slightly beating out the Hornady with an average group of 0.36”. This rifle shot lights out! I was very impressed with the accuracy achieved, and remember the brass was new and was not resized. I am expecting to reduce group sizes with once fired brass and will provide updates in a future article. The only issue experienced with the build were feeding issues. This issue had nothing to do with the components or magazine, it is simply the port length on the Borden Alpine Magnum action is 2.75” versus a standard short action port length of 2.40”. This action was not recommended by Borden Accuracy for this build, it was simply an action that didn’t have a home, so I decided to use it for this rifle. The feeding issue occurs as the round clears the lip of the magazine it has not sufficiently entered the chamber, resulting in inconsistent feeding. The solution for this was an MK Machining single shot sled. No issues were observed after the first use of this sled.
Now that all the hard work was over it was time to test the rifle in the field. I packed up my rifles and gear, newly reloaded Varmageddon bullets and headed East to meet the rest of the Varminter Crew (Cache Carlson and Eric Mayer) in Idaho to shoot some early spring rockchucks for a desperate landowner.
The property we hunt in Idaho is loaded with rockchucks. The rancher raises cattle, but also has a mixture of potatoes and beets growing on his property. The pastures are surrounded by rimrock and brush. This makes an ideal habitat for rockchucks to thrive. With the protection of the rocks and the readily available vegetation for food, the numbers we found were shocking, explaining the landowner’s immediate need for help.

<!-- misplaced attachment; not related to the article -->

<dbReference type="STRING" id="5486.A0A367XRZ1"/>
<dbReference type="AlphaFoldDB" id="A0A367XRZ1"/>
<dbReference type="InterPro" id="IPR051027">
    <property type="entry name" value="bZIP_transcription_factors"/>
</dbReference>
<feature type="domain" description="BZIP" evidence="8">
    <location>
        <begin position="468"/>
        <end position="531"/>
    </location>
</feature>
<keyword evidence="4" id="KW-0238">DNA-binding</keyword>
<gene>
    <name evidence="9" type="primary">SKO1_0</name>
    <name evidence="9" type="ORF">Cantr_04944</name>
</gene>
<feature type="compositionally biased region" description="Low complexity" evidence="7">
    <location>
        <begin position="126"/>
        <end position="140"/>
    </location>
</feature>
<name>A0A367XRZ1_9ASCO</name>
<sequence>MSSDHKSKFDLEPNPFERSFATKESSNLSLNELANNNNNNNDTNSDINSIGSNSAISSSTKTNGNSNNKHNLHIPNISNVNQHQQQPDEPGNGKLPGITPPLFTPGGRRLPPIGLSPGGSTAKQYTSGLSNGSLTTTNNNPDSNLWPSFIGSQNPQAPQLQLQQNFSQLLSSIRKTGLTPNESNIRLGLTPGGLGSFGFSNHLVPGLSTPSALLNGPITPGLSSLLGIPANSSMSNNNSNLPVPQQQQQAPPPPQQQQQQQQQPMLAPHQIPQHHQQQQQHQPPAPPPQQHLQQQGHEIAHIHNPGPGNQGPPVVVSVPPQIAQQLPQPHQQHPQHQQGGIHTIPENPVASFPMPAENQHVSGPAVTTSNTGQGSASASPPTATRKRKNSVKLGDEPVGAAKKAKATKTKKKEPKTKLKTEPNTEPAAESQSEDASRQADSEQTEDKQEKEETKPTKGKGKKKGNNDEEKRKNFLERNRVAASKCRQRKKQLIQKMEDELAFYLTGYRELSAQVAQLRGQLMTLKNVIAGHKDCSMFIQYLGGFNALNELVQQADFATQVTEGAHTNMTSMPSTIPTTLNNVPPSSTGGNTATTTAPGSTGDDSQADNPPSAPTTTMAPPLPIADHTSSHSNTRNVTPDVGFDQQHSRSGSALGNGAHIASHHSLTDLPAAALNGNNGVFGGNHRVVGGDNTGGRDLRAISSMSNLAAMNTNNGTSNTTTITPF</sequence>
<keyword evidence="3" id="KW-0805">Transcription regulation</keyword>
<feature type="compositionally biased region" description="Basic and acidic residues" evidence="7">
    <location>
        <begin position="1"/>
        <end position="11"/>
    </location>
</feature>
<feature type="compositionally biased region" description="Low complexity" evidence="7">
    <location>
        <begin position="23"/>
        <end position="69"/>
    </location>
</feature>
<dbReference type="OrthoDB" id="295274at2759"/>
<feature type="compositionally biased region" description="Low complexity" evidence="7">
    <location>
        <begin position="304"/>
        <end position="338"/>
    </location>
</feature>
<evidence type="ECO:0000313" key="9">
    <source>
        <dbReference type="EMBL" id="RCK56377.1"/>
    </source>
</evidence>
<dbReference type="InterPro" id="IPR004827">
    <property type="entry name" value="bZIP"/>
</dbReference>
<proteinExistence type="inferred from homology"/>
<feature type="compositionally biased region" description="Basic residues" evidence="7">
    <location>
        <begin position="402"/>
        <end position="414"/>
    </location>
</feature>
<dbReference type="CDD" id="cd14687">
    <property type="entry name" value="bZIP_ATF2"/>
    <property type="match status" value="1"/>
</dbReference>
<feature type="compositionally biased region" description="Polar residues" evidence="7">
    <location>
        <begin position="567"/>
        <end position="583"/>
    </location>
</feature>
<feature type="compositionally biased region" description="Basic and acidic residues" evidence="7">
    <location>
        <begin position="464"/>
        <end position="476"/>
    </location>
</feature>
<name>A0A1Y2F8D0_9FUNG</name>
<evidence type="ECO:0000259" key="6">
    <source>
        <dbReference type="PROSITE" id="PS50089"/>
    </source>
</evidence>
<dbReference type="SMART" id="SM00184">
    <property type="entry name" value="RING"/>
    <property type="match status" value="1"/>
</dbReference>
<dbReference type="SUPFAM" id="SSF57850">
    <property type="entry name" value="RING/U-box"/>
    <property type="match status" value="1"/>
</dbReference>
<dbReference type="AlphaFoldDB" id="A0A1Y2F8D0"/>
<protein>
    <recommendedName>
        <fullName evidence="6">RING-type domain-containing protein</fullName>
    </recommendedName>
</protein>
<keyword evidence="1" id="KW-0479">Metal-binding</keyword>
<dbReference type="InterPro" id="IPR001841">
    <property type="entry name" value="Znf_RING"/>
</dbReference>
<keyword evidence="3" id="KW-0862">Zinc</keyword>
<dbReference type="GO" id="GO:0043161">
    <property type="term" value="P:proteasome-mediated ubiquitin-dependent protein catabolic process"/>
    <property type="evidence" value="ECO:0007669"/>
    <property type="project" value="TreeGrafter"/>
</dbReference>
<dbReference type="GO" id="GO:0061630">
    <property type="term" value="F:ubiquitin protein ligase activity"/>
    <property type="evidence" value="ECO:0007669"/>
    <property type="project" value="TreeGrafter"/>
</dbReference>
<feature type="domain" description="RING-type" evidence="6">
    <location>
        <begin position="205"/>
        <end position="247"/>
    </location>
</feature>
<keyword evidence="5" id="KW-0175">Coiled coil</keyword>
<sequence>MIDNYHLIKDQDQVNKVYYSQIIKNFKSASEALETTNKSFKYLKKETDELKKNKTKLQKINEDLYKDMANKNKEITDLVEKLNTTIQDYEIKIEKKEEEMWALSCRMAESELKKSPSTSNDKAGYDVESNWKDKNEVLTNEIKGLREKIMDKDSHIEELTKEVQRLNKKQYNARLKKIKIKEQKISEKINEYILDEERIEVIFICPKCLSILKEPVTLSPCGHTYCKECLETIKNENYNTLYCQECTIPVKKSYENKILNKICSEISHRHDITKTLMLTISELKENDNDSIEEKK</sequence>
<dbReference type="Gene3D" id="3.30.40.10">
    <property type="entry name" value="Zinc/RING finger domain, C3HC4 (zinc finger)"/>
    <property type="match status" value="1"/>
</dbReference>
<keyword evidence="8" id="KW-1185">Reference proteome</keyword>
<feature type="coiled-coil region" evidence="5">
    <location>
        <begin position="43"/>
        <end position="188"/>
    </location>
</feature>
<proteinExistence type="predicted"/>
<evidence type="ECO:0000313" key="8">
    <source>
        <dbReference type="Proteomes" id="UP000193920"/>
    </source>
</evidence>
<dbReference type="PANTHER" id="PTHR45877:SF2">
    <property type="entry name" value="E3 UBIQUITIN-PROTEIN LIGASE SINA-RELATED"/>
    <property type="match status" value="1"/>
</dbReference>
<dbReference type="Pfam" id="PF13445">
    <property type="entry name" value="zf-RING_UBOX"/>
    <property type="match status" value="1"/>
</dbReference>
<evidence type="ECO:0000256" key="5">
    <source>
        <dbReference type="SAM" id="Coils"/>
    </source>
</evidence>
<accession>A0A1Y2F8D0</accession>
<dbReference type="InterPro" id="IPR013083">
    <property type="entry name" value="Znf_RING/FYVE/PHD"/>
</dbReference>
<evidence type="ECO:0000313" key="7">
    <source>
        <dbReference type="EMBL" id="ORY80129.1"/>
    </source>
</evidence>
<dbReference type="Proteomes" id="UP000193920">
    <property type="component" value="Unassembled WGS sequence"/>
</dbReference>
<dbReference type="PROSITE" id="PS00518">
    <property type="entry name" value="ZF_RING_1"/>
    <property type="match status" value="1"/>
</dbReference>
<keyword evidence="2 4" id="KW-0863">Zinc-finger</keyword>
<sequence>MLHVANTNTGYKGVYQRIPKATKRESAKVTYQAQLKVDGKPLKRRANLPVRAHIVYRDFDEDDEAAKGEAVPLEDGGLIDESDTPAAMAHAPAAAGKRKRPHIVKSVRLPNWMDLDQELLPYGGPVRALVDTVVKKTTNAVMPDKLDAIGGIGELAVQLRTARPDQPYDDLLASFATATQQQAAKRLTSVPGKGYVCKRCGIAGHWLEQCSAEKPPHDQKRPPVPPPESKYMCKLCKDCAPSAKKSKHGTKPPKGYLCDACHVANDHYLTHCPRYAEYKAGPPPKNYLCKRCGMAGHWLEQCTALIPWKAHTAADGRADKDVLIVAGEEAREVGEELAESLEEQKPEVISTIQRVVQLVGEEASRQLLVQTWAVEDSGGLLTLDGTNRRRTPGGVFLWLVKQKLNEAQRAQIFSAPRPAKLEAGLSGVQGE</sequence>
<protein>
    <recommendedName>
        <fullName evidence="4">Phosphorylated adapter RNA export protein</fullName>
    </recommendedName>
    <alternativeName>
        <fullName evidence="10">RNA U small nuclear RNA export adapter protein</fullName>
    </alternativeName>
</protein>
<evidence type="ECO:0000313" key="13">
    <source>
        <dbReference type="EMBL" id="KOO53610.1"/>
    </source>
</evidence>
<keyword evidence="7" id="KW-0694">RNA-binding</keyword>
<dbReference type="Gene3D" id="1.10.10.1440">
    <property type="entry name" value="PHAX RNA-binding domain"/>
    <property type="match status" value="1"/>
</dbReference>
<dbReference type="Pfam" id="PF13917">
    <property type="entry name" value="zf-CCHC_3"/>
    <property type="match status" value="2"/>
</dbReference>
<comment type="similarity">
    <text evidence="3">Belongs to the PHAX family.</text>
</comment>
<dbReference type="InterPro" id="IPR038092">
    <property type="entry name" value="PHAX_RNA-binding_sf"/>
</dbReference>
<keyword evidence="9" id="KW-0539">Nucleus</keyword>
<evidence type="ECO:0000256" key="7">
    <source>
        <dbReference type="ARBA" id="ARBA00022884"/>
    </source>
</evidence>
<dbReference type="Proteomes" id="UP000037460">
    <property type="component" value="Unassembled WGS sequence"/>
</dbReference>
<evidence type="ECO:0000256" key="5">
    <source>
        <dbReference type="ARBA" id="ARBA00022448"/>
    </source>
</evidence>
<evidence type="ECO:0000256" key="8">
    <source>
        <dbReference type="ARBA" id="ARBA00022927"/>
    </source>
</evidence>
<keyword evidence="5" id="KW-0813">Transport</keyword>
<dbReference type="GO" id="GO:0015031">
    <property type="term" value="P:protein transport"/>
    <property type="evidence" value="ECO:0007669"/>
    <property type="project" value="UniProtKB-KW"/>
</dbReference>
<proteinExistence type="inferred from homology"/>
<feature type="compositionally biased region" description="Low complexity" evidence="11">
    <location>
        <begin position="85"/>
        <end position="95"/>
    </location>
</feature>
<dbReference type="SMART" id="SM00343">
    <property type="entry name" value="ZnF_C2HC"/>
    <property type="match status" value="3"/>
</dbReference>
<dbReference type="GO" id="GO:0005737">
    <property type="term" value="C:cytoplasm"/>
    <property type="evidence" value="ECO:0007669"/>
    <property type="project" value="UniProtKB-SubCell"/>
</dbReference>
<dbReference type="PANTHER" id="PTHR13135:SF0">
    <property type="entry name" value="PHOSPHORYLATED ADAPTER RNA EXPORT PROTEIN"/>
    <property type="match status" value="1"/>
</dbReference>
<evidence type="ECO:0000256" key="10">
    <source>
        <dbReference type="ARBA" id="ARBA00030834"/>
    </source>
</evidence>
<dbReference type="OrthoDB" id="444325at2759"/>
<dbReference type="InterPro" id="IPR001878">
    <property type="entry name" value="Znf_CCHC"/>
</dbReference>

I was set-up on a shooting bench and was focused on the rockchucks living in the rimrock that bordered the main pasture where the land owner’s cows were feeding. These rockchuck traveled about 200 yards to feed, then returned to disappear into holes dug under the rimrock. The rockchucks were gathering in this area after their morning feed, to relax and soak up some sun before feeding again. This made for excellent shot opportunities in the 100 to 400 yards range.
Springtime in Idaho means strong winds. Shooting in rimrock, while the sun is out, means mirage. Both of these factors made shooting rockchucks very challenging. Even with these factors, I was able to connect on a decent number of ‘chucks. The accuracy of the 6BR cartridge, used in this build, was evident while shooting rockchucks at various ranges, in difficult conditions (see the video). Clarity of some targets was also improved because the Vortex Razor rifle scope I was using provided edge-to-edge clarity and the 3-15 magnification was more than enough at the distances we were shooting. For closer shots, multiple rockchucks were able to be taken from the same area, due to the suppression capabilities of the Thunderbeast Ultra-9 suppressor.
High winds can be murder on accuracy, but even as the wind picked-up, the 55 grain Nosler Varmageddon bullets, traveling at 3665 fps, still allowed for minimal windage adjustments. Shorter flight time means less wind drift and the Nosler bullets proved to be devastating on the rockchucks. Check out the video for the actual hunt and results!
The 6BR Norma has not only proved itself as a premier benchrest cartridge but we can confirm, when used in a quality rifle build, it is a superior varmint cartridge as well. The rifle and cartridge were very accurate resulting in one shot kills throughout the hunt. There were times when my kill ratio was 100% over 7-8 shots in difficult shooting conditions. The Nosler Varmageddon 55gr projectiles are a great match for this 6BR build. They shot fantastic. Resulting in quick, clean kills, which is our number one goal while hunting. I will continue to use these projectiles in this build in the future.